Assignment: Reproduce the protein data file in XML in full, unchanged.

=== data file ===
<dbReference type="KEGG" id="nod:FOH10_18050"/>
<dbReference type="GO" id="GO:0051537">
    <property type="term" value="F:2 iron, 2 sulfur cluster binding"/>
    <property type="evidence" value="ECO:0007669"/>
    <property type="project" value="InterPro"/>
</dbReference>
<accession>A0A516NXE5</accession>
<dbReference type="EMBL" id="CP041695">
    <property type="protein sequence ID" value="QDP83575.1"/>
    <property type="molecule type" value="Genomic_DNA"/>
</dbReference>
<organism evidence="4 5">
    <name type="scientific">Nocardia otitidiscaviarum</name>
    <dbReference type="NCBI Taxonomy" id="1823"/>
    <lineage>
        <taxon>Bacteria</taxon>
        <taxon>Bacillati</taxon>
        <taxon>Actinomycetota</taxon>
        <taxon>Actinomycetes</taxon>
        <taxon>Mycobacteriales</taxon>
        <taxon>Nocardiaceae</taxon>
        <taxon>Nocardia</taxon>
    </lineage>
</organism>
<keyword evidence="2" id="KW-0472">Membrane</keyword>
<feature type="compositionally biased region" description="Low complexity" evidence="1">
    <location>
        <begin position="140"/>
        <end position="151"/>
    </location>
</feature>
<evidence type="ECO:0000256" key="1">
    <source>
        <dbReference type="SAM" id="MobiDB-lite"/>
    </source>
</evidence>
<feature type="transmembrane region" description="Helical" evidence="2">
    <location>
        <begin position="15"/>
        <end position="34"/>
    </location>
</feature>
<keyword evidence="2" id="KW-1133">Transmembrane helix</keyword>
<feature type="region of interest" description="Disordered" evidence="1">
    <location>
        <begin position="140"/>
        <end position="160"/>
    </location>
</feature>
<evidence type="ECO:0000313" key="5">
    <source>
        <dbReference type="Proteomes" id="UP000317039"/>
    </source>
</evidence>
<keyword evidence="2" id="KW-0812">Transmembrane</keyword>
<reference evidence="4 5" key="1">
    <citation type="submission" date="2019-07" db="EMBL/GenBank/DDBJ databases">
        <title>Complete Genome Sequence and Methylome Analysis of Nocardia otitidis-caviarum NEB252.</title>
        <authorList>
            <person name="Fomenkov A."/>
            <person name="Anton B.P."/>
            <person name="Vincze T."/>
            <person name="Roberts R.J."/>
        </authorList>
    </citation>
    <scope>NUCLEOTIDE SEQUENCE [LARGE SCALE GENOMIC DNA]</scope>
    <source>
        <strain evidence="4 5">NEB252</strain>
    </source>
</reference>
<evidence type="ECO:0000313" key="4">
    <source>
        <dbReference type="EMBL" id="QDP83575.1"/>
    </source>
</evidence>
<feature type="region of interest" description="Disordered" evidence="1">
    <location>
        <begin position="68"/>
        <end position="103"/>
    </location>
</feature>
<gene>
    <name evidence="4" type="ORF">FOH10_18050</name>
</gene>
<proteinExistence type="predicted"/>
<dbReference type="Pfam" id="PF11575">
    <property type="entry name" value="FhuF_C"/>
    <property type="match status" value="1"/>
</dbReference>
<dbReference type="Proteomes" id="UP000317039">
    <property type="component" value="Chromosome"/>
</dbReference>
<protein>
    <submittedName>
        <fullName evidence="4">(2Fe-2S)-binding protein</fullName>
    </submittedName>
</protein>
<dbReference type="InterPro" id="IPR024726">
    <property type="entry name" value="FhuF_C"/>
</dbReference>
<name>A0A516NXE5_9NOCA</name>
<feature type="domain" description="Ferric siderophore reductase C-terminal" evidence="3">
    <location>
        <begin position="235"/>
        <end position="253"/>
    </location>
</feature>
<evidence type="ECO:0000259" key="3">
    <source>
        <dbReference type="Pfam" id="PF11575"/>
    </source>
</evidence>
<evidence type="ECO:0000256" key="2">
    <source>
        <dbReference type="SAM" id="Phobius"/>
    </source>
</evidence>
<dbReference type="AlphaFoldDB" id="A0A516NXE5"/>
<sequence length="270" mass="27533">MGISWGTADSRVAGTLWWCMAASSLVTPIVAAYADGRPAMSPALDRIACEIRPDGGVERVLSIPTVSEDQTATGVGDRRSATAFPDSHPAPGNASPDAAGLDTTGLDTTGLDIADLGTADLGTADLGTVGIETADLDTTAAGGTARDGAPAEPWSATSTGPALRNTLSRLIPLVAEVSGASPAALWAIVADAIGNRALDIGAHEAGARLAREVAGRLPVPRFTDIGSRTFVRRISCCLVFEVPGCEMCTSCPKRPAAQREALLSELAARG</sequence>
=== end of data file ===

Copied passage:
<dbReference type="KEGG" id="nod:FOH10_18050"/>
<dbReference type="GO" id="GO:0051537">
    <property type="term" value="F:2 iron, 2 sulfur cluster binding"/>
    <property type="evidence" value="ECO:0007669"/>
    <property type="project" value="InterPro"/>
</dbReference>
<accession>A0A516NXE5</accession>
<dbReference type="EMBL" id="CP041695">
    <property type="protein sequence ID" value="QDP83575.1"/>
    <property type="molecule type" value="Genomic_DNA"/>
</dbReference>
<organism evidence="4 5">
    <name type="scientific">Nocardia otitidiscaviarum</name>
    <dbReference type="NCBI Taxonomy" id="1823"/>
    <lineage>
        <taxon>Bacteria</taxon>
        <taxon>Bacillati</taxon>
        <taxon>Actinomycetota</taxon>
        <taxon>Actinomycetes</taxon>
        <taxon>Mycobacteriales</taxon>
        <taxon>Nocardiaceae</taxon>
        <taxon>Nocardia</taxon>
    </lineage>
</organism>
<keyword evidence="2" id="KW-0472">Membrane</keyword>
<feature type="compositionally biased region" description="Low complexity" evidence="1">
    <location>
        <begin position="140"/>
        <end position="151"/>
    </location>
</feature>
<evidence type="ECO:0000256" key="1">
    <source>
        <dbReference type="SAM" id="MobiDB-lite"/>
    </source>
</evidence>
<feature type="transmembrane region" description="Helical" evidence="2">
    <location>
        <begin position="15"/>
        <end position="34"/>
    </location>
</feature>
<keyword evidence="2" id="KW-1133">Transmembrane helix</keyword>
<feature type="region of interest" description="Disordered" evidence="1">
    <location>
        <begin position="140"/>
        <end position="160"/>
    </location>
</feature>
<evidence type="ECO:0000313" key="5">
    <source>
        <dbReference type="Proteomes" id="UP000317039"/>
    </source>
</evidence>
<keyword evidence="2" id="KW-0812">Transmembrane</keyword>
<reference evidence="4 5" key="1">
    <citation type="submission" date="2019-07" db="EMBL/GenBank/DDBJ databases">
        <title>Complete Genome Sequence and Methylome Analysis of Nocardia otitidis-caviarum NEB252.</title>
        <authorList>
            <person name="Fomenkov A."/>
            <person name="Anton B.P."/>
            <person name="Vincze T."/>
            <person name="Roberts R.J."/>
        </authorList>
    </citation>
    <scope>NUCLEOTIDE SEQUENCE [LARGE SCALE GENOMIC DNA]</scope>
    <source>
        <strain evidence="4 5">NEB252</strain>
    </source>
</reference>
<evidence type="ECO:0000313" key="4">
    <source>
        <dbReference type="EMBL" id="QDP83575.1"/>
    </source>
</evidence>
<feature type="region of interest" description="Disordered" evidence="1">
    <location>
        <begin position="68"/>
        <end position="103"/>
    </location>
</feature>
<gene>
    <name evidence="4" type="ORF">FOH10_18050</name>
</gene>
<proteinExistence type="predicted"/>
<dbReference type="Pfam" id="PF11575">
    <property type="entry name" value="FhuF_C"/>
    <property type="match status" value="1"/>
</dbReference>
<dbReference type="Proteomes" id="UP000317039">
    <property type="component" value="Chromosome"/>
</dbReference>
<protein>
    <submittedName>
        <fullName evidence="4">(2Fe-2S)-binding protein</fullName>
    </submittedName>
</protein>
<dbReference type="InterPro" id="IPR024726">
    <property type="entry name" value="FhuF_C"/>
</dbReference>
<name>A0A516NXE5_9NOCA</name>
<feature type="domain" description="Ferric siderophore reductase C-terminal" evidence="3">
    <location>
        <begin position="235"/>
        <end position="253"/>
    </location>
</feature>
<evidence type="ECO:0000259" key="3">
    <source>
        <dbReference type="Pfam" id="PF11575"/>
    </source>
</evidence>
<evidence type="ECO:0000256" key="2">
    <source>
        <dbReference type="SAM" id="Phobius"/>
    </source>
</evidence>
<dbReference type="AlphaFoldDB" id="A0A516NXE5"/>
<sequence length="270" mass="27533">MGISWGTADSRVAGTLWWCMAASSLVTPIVAAYADGRPAMSPALDRIACEIRPDGGVERVLSIPTVSEDQTATGVGDRRSATAFPDSHPAPGNASPDAAGLDTTGLDTTGLDIADLGTADLGTADLGTVGIETADLDTTAAGGTARDGAPAEPWSATSTGPALRNTLSRLIPLVAEVSGASPAALWAIVADAIGNRALDIGAHEAGARLAREVAGRLPVPRFTDIGSRTFVRRISCCLVFEVPGCEMCTSCPKRPAAQREALLSELAARG</sequence>